Furthermore, Rutledge does an exceptional job of balancing modern critical perspectives with the perspectives of premodern exegetes such as John Donne, John Calvin, and St. Augustine. In “Love against the Odds,” a sermon preached on the Song of Songs, Rutledge recruits the Venerable Bede and medieval theologian William of St. Thierry to aid her in explaining how a faithful reading of the Song must simultaneously recognize it as ancient erotic love poetry and as an allegory of God’s love for Israel and the church. Only when these different levels of meaning are held in tension does the Song truly hit home for its readers.
Another of the book’s delightful features is the way that Rutledge frequently draws from a diverse array of sources both within and without the church. Of these, one of Rutledge’s recurring favorites is the rich theological tradition of the Black church in America and the witness of the civil rights movement to which it gave birth. The testimony of the Black church and civil rights foot soldiers serves not just to explicate Israel’s experience of the Exodus, but is illustrative of an even broader theme running through the Hebrew Bible: God is always the active agent in bringing rescue and establishing justice, the one who makes a way out of no way.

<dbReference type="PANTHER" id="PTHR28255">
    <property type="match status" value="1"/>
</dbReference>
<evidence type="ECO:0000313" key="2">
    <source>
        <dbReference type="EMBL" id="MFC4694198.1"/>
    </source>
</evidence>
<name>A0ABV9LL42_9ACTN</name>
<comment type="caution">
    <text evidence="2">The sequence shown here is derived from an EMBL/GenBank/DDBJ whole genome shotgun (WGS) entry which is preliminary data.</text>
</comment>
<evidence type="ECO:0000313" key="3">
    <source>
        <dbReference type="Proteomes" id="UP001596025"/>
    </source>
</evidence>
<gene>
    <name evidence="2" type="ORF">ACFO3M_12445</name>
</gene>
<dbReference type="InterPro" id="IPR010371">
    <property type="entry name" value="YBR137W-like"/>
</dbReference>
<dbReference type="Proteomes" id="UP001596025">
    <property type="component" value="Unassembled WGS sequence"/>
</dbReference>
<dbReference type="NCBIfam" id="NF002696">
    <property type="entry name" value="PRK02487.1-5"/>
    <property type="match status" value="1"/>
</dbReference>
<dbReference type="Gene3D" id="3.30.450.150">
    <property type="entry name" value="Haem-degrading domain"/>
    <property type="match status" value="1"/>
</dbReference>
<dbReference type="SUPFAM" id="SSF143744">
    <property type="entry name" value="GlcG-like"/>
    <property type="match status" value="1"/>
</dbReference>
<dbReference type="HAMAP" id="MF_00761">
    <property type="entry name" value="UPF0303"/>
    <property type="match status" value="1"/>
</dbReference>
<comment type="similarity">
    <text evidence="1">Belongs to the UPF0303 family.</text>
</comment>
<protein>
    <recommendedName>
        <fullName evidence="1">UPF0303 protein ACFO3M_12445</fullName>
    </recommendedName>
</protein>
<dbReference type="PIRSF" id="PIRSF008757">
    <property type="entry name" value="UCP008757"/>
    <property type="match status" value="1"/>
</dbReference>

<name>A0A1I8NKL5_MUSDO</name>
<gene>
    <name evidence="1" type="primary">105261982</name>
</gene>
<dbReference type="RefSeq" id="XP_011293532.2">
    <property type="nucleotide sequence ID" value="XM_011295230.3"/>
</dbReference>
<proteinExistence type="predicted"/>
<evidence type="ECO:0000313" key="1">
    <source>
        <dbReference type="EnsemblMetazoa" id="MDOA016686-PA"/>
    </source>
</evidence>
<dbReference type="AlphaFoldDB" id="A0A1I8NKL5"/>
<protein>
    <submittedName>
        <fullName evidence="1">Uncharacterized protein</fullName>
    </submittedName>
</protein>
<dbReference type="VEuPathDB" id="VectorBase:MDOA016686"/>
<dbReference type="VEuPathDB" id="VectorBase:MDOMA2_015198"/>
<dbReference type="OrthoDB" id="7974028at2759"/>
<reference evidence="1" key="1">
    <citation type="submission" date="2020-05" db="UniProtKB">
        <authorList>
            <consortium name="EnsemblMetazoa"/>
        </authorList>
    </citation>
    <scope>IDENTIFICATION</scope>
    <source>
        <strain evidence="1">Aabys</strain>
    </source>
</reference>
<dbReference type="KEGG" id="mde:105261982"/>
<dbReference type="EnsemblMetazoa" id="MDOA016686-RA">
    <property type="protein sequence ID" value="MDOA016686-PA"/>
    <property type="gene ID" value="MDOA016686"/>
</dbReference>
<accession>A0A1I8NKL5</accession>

While Rutledge’s collected sermons cover a remarkably broad swath of the Old Testament, the book is not comprehensive. It leaves one longing for more, and it is tempting to imagine how her distinct style might shed light on other passages. There are no sermons, for instance, on Leviticus – a book that makes for challenging preaching but one to which Rutledge’s well rounded exegetical approach seems particularly well suited. Rutledge also omits any discussion of the Old Testament’s “texts of terror,” such as the rape, murder, and dismemberment of the Levite’s concubine in Judges 19. Although such omissions are understandable (especially when one considers that a Sunday morning sermon may not be the ideal setting to engage with such thorny passages), these do feel like unfortunate lacunae in an otherwise exceptional book. It is especially hard not to feel some disappointment when one considers the skill that she shows in elucidating other difficult parts of scripture. If Rutledge were to engage these texts she would doubtless prove to be an invaluable model of how to read and expound them with care and faithfulness.
But all told, And God Spoke to Abraham is an exemplary model of how Christians should engage the text of Hebrew scripture. Readers coming to the book from a confessional perspective will find Rutledge’s sermons to be a veritable goldmine, full of priceless insights into how the world of the Old Testament connects to our own and how it reveals the merciful character of the triune God we meet in Jesus Christ. Skeptical readers may leave the book a bit unsatisfied, but it is simply the case that Rutledge has not attempted to write a book that pleases every critic. Instead, she has a written a book that is meant serve a single purpose: to stir readers’ hearts to wonder at the mighty works of God and to invite them into a lively faith that stakes everything on the God of Abraham. Insofar as this is her end, Rutledge succeeds resoundingly.
1. This phrase is borrowed from Robert Jenson’s A Theology in Outline: Can These Bones Live? ed. Adam Eitel, (New York: Oxford University Press, 2016), 15.